And it's not like there's been a crescendo of flag-burnings here in the U.S.  When was the last time someone desecrated a flag that you know about?  Why should we actually amend the Constitution for such a silly reason?  (Tip: If it looks like this amendment will pass, buy stock in a flag-making company.)

Among the amendments since the full Constitution was adopted are the 13th, which abolished slavery; the 15th, which gave black men the right to vote; the 19th, which gave women the right to vote; the 22nd, which limited people to two terms as president; the 24th, which abolished poll taxes; and the 26th, which gave 18-year olds the right to vote.  These are serious, heavy-duty changes to the original Constitution.

Rights.  These amendments broaden not the rights of the government but rather the rights of individuals.

Restrictions.  Said the other way, these amendments restrict not the behavior of individuals but rather the behavior of the government in power.

In contrast, the 18th Amendment is instructive.  The Prohibition Amendment (also known as the Volstead Act), put into effect in 1920, forbade the use of alcohol, i.e., it restricted the rights of individuals and gave the government more power.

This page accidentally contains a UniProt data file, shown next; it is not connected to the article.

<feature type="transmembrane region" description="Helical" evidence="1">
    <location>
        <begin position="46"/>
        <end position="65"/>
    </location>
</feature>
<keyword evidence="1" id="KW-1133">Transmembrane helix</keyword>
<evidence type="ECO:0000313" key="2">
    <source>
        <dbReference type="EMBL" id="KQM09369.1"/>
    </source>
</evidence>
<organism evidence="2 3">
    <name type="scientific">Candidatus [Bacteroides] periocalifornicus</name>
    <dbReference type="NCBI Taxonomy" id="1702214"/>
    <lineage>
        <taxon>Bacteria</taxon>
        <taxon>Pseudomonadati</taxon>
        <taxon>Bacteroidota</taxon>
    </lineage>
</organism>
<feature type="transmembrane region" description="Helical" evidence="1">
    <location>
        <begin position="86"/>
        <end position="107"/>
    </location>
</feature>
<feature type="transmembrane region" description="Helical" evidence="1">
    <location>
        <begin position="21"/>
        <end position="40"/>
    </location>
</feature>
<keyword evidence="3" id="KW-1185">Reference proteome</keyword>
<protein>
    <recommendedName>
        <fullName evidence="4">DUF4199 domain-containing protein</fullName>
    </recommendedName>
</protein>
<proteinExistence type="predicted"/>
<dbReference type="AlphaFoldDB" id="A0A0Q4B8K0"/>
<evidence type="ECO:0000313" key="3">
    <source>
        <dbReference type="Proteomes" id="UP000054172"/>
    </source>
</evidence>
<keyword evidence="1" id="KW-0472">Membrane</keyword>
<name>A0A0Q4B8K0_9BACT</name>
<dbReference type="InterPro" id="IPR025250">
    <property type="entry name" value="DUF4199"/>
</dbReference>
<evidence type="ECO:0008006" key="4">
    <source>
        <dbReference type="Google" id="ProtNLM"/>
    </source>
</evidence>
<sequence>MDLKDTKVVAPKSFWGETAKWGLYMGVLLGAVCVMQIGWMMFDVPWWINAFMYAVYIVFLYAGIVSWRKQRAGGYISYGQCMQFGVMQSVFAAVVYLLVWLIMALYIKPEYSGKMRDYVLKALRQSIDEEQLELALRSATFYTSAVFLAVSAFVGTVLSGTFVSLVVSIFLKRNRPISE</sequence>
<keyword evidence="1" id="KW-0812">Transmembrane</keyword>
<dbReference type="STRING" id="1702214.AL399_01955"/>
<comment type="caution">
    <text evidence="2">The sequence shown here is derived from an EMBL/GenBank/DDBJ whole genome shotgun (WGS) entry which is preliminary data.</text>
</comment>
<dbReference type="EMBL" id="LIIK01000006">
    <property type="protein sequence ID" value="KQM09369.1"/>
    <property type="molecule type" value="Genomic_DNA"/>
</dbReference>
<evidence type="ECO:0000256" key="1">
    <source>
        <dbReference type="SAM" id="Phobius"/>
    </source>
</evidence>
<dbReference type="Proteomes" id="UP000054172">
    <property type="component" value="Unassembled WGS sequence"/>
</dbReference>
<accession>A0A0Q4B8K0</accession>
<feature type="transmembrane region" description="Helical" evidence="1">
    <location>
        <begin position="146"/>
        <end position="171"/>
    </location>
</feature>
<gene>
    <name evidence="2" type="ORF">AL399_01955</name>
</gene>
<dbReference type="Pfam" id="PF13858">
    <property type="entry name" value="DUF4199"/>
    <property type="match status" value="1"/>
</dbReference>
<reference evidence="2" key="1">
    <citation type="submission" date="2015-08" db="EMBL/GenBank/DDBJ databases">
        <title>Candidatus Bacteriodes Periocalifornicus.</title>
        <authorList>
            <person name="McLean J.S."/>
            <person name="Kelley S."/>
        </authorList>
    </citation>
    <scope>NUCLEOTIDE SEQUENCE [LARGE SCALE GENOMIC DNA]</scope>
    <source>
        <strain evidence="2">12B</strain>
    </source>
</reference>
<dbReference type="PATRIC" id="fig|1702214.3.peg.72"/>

The 21st Amendment, ratified in 1933, repealed the 18th.

The 21st Amendment gave rights back to individuals and restricted the power of government.  The Prohibition amendment limited the rights of individuals, and after a 13-year-long experiment it was officially deemed a failure.  (Note: It took something as momentous as an amendment to the U.S. Constitution to repeal something as momentous as an amendment to the U.S. Constitution.  Lesson: Amending the Constitution is a serious matter.)